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MISER(5)							      MISER(5)

NAME    [Toc]    [Back]

     miser, batch - The	Miser Resource Manager

DESCRIPTION    [Toc]    [Back]

     Miser is a	resource management facility with a batch process scheduling
     component.	 This component	allows a system	administrator to balance
     interactive and batch load	on a machine without static partitioning.
     Miser provides deterministic batch	scheduling associated with static
     partitioning without the wasted resources that result from	static
     partitioning.  Idle resources are always available	for use	regardless of
     ownership,	but are	reclaimed on demand as necessary.

     Miser schedules applications with known time and space requirements.  The
     user level	component of miser, the	daemon,	generates a non-conflicting
     schedule of applications.	The schedule is	said to	be non-conflicting
     because at	no point in the	schedule are the resources over-subscribed. An
     application scheduled by miser is scheduled to begin running at a
     particular	point in time and then to run without preemption until the end
     time has been reached.  The kernel	component uses the schedule to
     determine what resources an application has access	to and when to
     actually schedule an application to run.  The applications	are said to be
     scheduled in a batch fashion.

     Given a job and its resource request, a tuple of time/space, Miser
     searches through a	time/space pool, until it manages to find an
     allocation	that fits the job's requests.  A successful allocation,	called
     the schedule, is a	tuple consisting of a start and	end time and the
     resources allotted	to the application during the interval defined.	 These
     resources are guaranteed by the kernel during the schedule.

     Miser manages the time/space pool using a hierarchy of resource vectors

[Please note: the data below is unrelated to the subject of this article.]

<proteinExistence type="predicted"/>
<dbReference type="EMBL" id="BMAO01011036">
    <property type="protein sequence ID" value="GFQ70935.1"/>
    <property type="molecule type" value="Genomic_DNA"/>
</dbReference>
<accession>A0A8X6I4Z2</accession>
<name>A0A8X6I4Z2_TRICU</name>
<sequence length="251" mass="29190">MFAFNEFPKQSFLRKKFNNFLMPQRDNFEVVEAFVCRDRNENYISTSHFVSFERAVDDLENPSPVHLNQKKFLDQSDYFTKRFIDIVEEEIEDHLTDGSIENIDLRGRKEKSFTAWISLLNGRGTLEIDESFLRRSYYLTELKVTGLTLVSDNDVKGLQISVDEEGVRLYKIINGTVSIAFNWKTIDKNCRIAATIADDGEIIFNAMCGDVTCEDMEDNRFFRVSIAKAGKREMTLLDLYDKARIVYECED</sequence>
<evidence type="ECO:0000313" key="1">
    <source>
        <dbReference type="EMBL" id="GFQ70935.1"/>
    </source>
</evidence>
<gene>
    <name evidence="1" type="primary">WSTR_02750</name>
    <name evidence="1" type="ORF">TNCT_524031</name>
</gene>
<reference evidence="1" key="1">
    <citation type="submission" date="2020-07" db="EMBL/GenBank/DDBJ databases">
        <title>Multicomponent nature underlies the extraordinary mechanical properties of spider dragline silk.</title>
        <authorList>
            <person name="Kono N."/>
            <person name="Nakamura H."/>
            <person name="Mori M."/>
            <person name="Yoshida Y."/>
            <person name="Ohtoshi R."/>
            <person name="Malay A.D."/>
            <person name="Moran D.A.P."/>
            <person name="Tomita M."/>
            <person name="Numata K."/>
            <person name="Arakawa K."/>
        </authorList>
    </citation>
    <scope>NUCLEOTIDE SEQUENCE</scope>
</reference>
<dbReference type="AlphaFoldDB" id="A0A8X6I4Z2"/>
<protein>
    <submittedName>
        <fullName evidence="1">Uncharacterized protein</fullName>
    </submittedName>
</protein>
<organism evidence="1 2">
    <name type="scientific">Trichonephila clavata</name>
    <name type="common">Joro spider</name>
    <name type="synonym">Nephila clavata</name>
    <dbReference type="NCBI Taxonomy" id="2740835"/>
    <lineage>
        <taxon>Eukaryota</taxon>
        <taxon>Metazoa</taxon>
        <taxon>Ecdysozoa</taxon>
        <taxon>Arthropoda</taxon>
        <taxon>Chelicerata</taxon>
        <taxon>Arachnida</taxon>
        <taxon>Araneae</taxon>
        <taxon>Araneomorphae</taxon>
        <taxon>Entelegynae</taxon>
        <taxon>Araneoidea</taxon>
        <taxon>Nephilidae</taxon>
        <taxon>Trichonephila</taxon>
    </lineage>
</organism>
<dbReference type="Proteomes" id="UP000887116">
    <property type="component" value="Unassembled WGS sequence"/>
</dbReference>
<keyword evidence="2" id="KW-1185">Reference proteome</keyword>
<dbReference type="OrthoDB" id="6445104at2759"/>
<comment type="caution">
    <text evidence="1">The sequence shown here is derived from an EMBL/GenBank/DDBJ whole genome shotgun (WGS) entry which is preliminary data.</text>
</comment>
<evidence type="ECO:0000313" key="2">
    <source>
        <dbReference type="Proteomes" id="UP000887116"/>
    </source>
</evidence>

indexed by	time, using a system-wide quantum.  All	vectors	are of equal
     size. Each	entry specifies	a set of resources allocated to	the vector: a
     number of CPUs and	an allocation of physical memory.  The system vector
     defines the set of	resources allocated to Miser; all other	vectors
     allocate their resources from the system vector.  Associated with each
     vector is a vector	definition (to allocate	new entries as time advances),
     a set of jobs scheduled against the resources of the vector, a policy
     module that controls the scheduling of jobs, and miscellaneous policyrelated
 data.  The	collection of a	resource vector	and its	associated
     code and data structures is called	a Queue.

     The resource vector represents the	time/space pool	a Queue	manages.  The
     length of the resource vector defines the length of the time dimension of
     the time/space pool or the	duration of the	time/space pool, and is
     defined to	be the length of the system vector.  The resource vector's
     duration is not fixed in time, but	rather represents how far into the
     future the	Queue can schedule resources.  The actual amount of space
     available at any point in time is defined by the vector definition.  The
     vector definition consists	of a list of resource tuples.  The resource
     tuples contain a start and	end time, and a	quantity of space.  The	tuples
     are ordered by their start	and end	times and these	times are relative to

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MISER(5)							      MISER(5)